Democratic Minnesota Rep. Ilhan Omar excused former President Barack Obama for implementing the same immigration and border security policies she has been criticizing President Donald Trump for enforcing.
“You know, even now, when we think about policies that are happening at the border, you know, some people will say, ‘Those were Obama’s polices,’ and I say yes and no,” Omar said Wednesday while appearing on BET’s “Black Coffee.”
Omar has been an outspoken detractor of Trump’s immigration policies, especially regarding the separation of children and parents after they are detained for illegally crossing the border and entering the United States.
However, the federal courts during the Obama administration ruled that the government is prohibited from detaining children for longer than 20 days. Since the 20-day window is generally not long enough to process the detained immigrants, children and their accompanying adults are consequently separated so as not to violate what is referred to as the Flores Settlement Agreement.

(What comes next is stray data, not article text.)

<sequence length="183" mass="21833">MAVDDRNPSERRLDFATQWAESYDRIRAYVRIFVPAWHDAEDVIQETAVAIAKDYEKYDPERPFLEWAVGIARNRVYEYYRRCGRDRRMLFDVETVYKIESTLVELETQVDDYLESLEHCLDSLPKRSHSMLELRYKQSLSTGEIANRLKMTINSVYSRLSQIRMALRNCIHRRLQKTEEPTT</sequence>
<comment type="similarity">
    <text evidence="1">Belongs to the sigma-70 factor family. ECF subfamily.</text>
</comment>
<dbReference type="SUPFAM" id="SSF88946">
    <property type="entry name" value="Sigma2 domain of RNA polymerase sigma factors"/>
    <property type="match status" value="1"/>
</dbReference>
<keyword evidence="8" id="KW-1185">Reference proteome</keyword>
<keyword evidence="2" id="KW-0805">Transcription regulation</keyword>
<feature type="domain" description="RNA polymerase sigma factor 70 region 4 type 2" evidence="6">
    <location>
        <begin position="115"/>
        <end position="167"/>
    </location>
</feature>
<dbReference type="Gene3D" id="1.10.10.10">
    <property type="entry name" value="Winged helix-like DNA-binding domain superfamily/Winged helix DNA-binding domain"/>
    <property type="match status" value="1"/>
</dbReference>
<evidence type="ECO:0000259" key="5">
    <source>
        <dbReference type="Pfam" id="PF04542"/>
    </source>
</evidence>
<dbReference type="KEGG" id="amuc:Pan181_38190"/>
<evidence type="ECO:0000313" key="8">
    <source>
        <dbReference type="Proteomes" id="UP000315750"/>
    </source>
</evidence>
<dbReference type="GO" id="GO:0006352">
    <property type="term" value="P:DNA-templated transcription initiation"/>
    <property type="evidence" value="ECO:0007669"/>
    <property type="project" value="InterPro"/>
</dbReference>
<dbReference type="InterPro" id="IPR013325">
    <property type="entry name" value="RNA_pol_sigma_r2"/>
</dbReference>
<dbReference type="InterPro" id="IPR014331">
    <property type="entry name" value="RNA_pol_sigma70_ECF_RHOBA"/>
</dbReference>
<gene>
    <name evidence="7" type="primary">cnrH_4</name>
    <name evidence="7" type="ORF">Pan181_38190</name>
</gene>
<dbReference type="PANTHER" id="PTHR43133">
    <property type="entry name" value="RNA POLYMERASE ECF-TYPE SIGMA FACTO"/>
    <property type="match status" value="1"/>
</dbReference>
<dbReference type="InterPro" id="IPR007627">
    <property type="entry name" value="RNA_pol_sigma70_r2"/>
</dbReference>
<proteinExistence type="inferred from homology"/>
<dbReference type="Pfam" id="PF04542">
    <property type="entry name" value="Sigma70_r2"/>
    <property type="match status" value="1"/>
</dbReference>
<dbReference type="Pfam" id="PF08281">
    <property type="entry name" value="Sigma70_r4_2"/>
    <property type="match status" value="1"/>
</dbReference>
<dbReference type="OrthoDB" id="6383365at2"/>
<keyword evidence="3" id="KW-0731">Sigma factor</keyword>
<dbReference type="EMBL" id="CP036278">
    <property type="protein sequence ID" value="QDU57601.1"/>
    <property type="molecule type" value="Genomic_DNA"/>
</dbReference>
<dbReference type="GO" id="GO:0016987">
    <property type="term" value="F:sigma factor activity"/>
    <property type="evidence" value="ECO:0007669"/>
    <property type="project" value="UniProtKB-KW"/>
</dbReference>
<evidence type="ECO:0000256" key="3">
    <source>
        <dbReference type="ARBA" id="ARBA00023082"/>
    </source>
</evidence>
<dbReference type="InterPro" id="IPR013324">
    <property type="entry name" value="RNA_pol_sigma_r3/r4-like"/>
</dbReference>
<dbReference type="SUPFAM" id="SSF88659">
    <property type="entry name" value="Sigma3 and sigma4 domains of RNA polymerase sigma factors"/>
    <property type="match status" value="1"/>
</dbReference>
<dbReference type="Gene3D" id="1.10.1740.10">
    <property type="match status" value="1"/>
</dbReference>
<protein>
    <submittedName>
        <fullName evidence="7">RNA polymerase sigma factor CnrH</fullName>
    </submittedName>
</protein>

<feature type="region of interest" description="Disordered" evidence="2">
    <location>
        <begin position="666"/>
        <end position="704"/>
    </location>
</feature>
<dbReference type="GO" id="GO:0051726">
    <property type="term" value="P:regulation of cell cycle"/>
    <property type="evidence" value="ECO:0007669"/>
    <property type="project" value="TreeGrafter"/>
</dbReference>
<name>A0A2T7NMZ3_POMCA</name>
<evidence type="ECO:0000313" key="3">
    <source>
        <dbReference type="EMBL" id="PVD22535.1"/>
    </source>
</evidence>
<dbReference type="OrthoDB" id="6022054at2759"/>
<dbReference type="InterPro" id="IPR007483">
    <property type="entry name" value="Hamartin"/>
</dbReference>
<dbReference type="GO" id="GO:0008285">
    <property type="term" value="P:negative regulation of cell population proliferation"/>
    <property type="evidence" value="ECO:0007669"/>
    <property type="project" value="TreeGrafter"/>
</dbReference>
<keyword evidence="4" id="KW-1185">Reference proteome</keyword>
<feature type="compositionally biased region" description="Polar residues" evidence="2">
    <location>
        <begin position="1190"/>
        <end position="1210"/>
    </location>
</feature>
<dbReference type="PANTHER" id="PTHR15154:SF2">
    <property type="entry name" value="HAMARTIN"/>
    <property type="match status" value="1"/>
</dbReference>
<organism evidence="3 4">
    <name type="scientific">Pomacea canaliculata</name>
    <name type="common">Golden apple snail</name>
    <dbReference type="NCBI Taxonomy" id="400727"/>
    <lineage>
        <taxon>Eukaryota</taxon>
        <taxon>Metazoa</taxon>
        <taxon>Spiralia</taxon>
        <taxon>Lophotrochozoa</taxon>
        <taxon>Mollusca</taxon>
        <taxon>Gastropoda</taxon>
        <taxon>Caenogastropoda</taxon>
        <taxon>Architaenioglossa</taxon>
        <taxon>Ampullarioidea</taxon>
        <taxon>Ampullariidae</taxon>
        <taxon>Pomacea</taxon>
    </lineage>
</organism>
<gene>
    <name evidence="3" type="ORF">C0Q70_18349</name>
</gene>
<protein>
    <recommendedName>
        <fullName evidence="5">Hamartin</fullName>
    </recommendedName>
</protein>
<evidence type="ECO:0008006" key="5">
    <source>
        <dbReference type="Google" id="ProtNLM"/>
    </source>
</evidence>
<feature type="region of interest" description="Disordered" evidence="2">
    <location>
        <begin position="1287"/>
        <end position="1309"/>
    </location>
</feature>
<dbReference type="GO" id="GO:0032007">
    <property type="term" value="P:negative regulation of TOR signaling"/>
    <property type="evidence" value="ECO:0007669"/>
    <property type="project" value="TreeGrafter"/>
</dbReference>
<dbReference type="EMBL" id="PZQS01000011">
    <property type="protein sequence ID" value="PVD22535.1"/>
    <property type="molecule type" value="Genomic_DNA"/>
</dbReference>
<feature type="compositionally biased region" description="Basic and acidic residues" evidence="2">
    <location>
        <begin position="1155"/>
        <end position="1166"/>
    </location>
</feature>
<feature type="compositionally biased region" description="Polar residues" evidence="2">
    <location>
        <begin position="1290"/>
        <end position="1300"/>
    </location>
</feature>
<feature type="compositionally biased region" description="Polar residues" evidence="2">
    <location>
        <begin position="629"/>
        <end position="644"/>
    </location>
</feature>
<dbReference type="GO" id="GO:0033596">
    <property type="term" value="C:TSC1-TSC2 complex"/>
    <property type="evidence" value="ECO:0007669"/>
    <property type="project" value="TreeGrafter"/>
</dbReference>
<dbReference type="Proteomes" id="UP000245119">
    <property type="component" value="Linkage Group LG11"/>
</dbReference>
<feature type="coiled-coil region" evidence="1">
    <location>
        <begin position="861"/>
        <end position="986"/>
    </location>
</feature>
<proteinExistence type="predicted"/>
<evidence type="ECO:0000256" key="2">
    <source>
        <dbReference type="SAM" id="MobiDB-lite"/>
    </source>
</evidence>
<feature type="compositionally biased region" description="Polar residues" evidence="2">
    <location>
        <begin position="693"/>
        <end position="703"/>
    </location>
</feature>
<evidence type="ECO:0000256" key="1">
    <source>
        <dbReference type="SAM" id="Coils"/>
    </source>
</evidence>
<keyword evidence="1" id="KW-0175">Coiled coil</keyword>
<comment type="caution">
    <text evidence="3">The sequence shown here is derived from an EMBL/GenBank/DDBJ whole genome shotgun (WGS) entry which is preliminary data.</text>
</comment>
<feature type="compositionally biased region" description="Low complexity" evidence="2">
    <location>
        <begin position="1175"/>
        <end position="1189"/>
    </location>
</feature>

“[Obama] might have thought that there was an easier path to dealing with the crisis by sort of implementing for a short period of time policies that he couldn’t have the foresight that the next person who was going to come in was going to take it to a monstrous level,” Omar said. “That is sometimes what we get.”
“When we open the door, we allow — yeah, you open the door to darkness, a monster will come out,” she continued. “That’s how some of these policies have really deadly impacts on our lives, and some of these policy makers don’t get to worry about that or care about that.” (RELATED: Ilhan Omar Suggests Latinos Would Not Be Competitive In ‘Merit Based’ Immigration System, Ted Cruz Fires Back)
Omar walked back comments in March after she faced widespread backlash within her own party for criticizing Obama while recalling the “caging of kids.” She later said reporters “distort words” and released audio of the interview, which subsequently confirmed she stated Obama was responsible for the caging of kids.
“That’s what you get with people like [Democratic California] Sen. [Kamala] Harris and [Former] Secretary [of Housing and Urban Development Julian] Castro,” Omar said. “There are people who are like, ‘Listen, there was this one policy, you voted for it, you championed it. This is now what it means.'”
“Like, can we have an accountability for how this was impactful for our communities?” she continued. “We’ve never really gotten that on a national stage at a presidential debate level.”
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